Creating Ansible Playbooks - Ansible Tutorial

Welcome to the tutorial on creating Ansible playbooks. Ansible playbooks are powerful tools for automating configuration management tasks. In this tutorial, we will explore how to create Ansible playbooks and use them to automate various operations on your infrastructure.

Introduction to Ansible Playbooks

Ansible playbooks are written in YAML (Yet Another Markup Language) and allow you to define a series of tasks to be executed on remote hosts. Playbooks provide a way to express the desired state of your infrastructure and automate complex configurations, deployments, and orchestration.

With Ansible playbooks, you can define tasks, configure hosts, handle variables, manage files, install software, and perform many other operations. Playbooks are highly flexible and can be used to automate a wide range of tasks.

Step-by-Step Guide

Follow these steps to create an Ansible playbook:

Step 1: Define the Playbook Structure

Create a new file with a `.yml` extension and define the basic structure of the playbook. The playbook typically includes a list of hosts, variables, and a series of tasks to be executed.

Step 2: Define the Hosts

Specify the hosts or groups of hosts on which the playbook tasks should be executed. You can define hosts in the playbook itself or reference an inventory file.

Step 3: Define Variables

Declare any necessary variables that will be used in the playbook. Variables can be defined globally, per host, or per task.

Step 4: Define Tasks

Define the tasks to be executed on the hosts. Each task consists of a module and its parameters. Modules provide the functionality to perform various operations such as package installation, file management, or service configuration.

Step 5: Execute the Playbook

Run the playbook using the `ansible-playbook` command followed by the name of the playbook file. Ansible will connect to the specified hosts, execute the tasks defined in the playbook, and display the results.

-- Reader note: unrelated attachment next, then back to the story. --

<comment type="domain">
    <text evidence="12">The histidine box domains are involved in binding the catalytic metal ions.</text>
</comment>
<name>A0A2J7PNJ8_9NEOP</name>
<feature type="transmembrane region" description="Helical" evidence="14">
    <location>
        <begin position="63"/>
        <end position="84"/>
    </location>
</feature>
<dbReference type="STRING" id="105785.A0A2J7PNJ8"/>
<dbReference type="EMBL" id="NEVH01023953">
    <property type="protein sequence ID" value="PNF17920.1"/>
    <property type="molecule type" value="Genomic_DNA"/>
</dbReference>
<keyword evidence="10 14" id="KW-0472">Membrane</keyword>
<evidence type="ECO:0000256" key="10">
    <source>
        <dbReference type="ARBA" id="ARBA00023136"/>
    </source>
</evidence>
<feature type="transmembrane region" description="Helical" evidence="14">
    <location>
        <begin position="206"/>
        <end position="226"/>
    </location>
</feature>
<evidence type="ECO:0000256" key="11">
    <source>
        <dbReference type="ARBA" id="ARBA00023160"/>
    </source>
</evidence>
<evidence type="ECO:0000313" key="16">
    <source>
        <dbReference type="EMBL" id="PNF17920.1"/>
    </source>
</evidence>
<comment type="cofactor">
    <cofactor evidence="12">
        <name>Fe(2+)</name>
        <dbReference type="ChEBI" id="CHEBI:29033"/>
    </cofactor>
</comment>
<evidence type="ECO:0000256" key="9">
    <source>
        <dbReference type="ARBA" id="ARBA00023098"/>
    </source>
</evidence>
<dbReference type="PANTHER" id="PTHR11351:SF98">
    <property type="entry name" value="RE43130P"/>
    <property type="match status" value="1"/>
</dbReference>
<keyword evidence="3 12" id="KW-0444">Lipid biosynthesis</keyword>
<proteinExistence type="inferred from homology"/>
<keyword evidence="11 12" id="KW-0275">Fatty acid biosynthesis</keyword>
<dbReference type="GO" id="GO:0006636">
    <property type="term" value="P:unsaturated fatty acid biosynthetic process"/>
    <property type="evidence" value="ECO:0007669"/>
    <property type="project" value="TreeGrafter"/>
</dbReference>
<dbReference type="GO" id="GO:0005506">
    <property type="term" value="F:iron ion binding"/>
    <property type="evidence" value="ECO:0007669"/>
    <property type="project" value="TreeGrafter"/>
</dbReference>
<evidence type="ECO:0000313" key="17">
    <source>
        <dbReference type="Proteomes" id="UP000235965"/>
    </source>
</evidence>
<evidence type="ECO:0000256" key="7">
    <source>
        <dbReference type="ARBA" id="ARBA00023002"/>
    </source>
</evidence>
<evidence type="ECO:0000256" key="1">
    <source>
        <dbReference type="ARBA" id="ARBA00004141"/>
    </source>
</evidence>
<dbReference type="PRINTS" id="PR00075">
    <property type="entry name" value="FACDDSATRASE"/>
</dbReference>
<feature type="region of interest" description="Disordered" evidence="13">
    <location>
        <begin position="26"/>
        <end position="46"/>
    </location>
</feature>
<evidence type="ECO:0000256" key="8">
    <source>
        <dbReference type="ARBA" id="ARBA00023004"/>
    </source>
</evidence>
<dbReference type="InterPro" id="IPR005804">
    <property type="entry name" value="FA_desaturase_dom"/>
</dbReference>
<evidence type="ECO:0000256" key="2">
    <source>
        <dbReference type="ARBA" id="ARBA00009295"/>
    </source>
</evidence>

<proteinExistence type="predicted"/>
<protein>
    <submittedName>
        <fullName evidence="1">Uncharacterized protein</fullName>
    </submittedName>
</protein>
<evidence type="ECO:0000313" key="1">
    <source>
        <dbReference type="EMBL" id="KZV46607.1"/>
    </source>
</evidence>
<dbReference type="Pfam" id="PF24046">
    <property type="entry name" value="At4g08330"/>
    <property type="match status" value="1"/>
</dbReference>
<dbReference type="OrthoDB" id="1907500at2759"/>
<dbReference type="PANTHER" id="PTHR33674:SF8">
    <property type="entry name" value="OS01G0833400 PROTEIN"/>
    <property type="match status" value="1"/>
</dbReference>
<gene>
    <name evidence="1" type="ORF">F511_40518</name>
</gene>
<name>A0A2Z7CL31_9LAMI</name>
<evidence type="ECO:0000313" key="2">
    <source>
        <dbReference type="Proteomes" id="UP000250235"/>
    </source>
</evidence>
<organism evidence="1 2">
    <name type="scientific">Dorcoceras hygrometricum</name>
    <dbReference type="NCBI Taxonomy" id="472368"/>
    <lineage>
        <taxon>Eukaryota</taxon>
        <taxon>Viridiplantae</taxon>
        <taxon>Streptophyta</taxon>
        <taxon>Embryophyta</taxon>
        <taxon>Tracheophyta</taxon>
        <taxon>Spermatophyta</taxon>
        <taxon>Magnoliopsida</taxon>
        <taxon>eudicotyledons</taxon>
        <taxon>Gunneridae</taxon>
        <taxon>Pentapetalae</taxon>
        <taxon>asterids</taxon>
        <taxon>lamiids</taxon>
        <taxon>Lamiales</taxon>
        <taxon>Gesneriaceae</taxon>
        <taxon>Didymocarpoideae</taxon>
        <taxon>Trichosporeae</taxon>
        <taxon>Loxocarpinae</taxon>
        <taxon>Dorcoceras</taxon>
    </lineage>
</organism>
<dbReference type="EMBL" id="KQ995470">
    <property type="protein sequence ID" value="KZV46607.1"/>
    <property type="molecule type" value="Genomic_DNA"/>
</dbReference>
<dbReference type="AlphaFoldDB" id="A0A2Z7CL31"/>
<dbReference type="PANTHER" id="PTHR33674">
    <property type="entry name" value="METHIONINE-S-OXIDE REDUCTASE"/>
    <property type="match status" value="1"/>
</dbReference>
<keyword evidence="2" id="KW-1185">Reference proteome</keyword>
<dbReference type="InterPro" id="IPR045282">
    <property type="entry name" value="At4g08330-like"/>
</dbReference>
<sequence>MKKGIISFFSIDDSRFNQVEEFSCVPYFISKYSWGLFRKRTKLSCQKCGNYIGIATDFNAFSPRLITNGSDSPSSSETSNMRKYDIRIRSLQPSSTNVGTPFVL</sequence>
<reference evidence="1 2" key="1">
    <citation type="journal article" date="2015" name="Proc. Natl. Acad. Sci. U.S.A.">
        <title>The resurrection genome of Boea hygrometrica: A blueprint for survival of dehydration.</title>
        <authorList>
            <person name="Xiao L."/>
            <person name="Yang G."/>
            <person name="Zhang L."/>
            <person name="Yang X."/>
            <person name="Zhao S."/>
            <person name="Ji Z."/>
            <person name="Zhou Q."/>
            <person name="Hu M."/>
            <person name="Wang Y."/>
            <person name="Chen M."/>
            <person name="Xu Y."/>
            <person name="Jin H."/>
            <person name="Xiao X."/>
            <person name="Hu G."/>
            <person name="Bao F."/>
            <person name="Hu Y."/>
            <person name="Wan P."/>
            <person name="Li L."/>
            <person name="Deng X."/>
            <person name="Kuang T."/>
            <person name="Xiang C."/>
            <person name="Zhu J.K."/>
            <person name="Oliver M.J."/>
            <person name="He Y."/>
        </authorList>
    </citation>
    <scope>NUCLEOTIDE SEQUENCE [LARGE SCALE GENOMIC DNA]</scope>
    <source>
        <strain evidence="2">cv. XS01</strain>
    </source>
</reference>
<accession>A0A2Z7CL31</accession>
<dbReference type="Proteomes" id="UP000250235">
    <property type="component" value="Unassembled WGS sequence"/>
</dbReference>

Common Mistakes

  • Incorrect YAML syntax in the playbook.
  • Mismatched indentation in the playbook.
  • Not using idempotent tasks, leading to unexpected changes on the target hosts.
  • Missing or misconfigured variables.
  • Not handling errors or failures gracefully in the playbook.

Frequently Asked Questions (FAQs)

  1. Q: Can I run multiple playbooks in a single command?
    A: Yes, you can run multiple playbooks by specifying them as separate arguments to the `ansible-playbook` command.
  2. Q: How can I include other playbooks within a playbook?
    A: You can use the `include` directive to include other playbooks within a playbook. This allows you to reuse common tasks across multiple playbooks.
  3. Q: Can I run a playbook on a subset of hosts?
    A: Yes, you can use the `--limit` option followed by a pattern to limit the playbook execution to a specific subset of hosts.


Ansible playbooks provide a powerful way to automate configuration management tasks. In this tutorial, we discussed the concept of Ansible playbooks and their benefits. We covered the step-by-step process of creating a playbook, including defining the playbook structure, hosts, variables, and tasks. We also highlighted common mistakes to avoid and provided answers to frequently asked questions. With Ansible playbooks, you can automate and streamline your infrastructure management tasks effectively.